The BJP’s bind
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Parliament will mull FDI in pension and insurance, and the BJP must decide its economic philosophy
The UPA's second round of better-late-than-never economic reforms, including FDI in pension and insurance, will now be tested in Parliament. This will be a fraught operation for the government, given that even those the Congress considers teammates, like the DMK and the SP, have signalled distance, on FDI in retail, for instance — and others like the Left parties and the TMC, are consistently and bitterly opposed to the very idea of inviting foreign capital in these sectors. Ironically, the only like-minded party on these matters is the principal opposition party, which now seems frozen in its pose of refusal and negativity.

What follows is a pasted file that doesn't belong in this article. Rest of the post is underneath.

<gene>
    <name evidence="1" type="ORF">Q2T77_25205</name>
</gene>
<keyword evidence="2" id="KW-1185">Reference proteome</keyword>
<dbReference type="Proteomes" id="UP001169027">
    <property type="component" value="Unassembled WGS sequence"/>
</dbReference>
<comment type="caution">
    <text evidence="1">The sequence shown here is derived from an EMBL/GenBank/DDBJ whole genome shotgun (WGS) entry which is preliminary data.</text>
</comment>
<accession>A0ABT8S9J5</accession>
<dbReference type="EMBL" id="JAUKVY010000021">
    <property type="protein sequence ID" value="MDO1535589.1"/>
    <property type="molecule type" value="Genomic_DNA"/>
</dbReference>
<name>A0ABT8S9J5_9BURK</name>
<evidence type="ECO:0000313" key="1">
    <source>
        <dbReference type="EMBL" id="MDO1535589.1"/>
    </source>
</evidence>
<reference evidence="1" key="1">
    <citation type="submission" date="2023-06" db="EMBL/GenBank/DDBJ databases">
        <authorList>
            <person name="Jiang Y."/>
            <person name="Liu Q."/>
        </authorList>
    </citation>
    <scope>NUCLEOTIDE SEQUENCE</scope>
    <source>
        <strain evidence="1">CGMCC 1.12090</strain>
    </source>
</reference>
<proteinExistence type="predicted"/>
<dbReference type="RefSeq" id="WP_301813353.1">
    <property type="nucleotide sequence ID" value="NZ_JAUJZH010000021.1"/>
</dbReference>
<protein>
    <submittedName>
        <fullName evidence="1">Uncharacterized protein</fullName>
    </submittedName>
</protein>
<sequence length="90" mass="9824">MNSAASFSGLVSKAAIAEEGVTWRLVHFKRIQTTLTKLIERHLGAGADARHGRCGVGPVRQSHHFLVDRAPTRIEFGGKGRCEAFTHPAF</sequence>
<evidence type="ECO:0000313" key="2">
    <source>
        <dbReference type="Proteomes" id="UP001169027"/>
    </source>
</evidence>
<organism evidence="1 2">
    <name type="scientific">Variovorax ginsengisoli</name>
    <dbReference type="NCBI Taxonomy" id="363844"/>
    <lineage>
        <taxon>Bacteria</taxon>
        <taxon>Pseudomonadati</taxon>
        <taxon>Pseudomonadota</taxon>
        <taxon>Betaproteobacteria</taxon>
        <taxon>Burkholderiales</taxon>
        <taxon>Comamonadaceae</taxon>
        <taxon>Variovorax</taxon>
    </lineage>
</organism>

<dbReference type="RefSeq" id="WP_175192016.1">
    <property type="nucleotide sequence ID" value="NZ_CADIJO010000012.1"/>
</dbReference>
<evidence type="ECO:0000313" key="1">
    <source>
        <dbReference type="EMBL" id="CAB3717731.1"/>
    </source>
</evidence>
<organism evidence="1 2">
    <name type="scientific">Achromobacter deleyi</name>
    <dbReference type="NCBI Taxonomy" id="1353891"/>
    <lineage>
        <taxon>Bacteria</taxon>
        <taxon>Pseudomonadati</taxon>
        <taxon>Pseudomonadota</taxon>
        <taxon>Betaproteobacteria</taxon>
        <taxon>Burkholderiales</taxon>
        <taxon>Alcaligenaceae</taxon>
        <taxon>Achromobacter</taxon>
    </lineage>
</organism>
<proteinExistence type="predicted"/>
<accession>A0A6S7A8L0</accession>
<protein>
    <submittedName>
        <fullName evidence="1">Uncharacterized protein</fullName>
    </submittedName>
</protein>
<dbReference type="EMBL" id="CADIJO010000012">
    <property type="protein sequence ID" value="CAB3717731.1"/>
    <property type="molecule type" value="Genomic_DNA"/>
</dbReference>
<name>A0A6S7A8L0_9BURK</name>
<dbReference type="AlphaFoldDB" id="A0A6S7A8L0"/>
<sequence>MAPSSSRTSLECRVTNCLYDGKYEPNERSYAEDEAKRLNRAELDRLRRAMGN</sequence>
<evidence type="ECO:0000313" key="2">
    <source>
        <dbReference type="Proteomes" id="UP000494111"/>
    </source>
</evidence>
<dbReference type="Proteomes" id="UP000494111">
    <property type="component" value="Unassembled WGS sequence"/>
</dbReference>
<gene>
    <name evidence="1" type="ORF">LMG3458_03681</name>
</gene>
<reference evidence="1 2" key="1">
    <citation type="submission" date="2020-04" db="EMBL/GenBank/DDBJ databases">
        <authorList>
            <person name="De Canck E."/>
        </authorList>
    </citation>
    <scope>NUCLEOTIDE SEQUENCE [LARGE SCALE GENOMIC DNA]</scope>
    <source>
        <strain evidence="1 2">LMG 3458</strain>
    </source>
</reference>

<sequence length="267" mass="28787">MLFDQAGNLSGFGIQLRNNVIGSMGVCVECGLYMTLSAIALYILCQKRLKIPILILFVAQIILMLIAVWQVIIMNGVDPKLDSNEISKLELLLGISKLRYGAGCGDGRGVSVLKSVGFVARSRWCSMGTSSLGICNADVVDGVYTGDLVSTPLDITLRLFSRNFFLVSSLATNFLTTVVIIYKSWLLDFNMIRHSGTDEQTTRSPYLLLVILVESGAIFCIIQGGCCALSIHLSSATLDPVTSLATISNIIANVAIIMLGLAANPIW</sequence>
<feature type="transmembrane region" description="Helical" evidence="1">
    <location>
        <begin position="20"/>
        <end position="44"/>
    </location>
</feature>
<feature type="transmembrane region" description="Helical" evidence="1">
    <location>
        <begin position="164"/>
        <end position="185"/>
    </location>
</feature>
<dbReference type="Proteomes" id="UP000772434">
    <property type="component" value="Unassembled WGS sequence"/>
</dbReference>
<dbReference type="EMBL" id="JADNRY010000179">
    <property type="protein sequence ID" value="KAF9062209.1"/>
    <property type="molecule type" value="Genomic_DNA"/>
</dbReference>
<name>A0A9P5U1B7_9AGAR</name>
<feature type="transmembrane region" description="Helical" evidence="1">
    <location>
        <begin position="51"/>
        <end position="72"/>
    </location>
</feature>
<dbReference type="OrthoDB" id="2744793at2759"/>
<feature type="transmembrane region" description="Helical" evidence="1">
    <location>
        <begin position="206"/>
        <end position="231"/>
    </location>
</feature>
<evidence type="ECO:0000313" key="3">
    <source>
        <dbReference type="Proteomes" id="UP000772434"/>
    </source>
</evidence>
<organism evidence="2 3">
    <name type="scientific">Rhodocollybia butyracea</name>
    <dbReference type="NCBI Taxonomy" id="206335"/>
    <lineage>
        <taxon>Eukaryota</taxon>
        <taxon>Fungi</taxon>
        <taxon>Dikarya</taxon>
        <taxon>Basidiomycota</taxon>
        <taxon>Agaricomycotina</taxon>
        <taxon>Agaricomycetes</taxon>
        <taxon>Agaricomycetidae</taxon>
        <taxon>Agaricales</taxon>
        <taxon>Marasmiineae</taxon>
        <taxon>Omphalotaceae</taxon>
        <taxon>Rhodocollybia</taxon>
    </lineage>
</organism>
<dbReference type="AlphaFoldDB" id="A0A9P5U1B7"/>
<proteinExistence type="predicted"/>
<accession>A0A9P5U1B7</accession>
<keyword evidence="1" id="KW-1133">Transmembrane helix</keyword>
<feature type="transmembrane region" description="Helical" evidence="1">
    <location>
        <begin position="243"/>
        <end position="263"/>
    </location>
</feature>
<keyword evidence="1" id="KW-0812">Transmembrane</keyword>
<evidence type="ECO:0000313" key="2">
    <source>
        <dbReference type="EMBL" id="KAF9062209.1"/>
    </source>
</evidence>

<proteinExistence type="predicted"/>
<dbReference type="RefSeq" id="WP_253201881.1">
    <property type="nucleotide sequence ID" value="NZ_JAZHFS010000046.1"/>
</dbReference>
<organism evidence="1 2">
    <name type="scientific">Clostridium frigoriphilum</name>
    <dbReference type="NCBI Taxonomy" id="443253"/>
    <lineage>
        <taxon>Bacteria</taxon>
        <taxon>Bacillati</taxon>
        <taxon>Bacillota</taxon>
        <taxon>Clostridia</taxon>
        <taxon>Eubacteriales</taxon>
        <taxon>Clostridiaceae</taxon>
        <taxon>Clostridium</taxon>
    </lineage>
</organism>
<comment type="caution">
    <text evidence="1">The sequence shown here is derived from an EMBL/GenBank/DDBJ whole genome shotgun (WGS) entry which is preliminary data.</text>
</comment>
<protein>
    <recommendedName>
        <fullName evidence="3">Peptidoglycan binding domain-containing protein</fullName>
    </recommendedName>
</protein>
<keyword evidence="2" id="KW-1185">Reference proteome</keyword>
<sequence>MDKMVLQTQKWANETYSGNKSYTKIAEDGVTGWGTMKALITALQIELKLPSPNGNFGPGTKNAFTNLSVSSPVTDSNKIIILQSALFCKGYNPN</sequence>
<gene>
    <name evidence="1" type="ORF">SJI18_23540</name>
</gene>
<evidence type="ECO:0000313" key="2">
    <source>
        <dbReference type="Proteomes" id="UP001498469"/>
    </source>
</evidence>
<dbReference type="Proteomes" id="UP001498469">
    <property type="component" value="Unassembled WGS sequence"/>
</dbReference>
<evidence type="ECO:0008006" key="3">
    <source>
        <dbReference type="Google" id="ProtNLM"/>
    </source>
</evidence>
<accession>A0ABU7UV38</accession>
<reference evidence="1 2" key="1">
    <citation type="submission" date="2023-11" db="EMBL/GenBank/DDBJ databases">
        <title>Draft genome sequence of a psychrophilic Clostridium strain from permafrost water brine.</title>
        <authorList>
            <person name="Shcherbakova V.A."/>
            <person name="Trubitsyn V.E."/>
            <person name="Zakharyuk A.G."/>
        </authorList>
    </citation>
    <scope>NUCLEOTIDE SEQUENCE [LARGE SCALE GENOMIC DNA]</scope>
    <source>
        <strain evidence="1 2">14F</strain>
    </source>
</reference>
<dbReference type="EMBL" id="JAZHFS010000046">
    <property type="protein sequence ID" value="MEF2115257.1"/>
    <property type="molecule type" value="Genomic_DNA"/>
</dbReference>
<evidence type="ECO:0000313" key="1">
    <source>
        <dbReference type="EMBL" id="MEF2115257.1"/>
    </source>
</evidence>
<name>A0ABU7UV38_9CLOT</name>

The BJP, the party that first floated these ideas when it was in power, has not disowned them as emphatically as it did FDI in retail. Party president Nitin Gadkari said it is a matter of what the fine print says, others in the party have brought up the Congress's past opposition to FDI in insurance during the NDA years, and alleged this was a matter of "foreign pressure" and the UPA's attempt to change the subject from corruption. Clearly, the BJP is in a bind. Should it continue thwarting every UPA initiative, good or bad? Or should it hew to some sense of itself as a force of reform? It may now quibble over the divergences with the standing committee on finance headed by BJP leader Yashwant Sinha, which had recommended a limit of 26 per cent for FDI in insurance. The government's bill has taken that limit to 49 per cent. The point is, the pension and insurance bills are largely structured along the lines recommended by the standing committee, and the BJP's broad agreement with this legislation is a matter of record.
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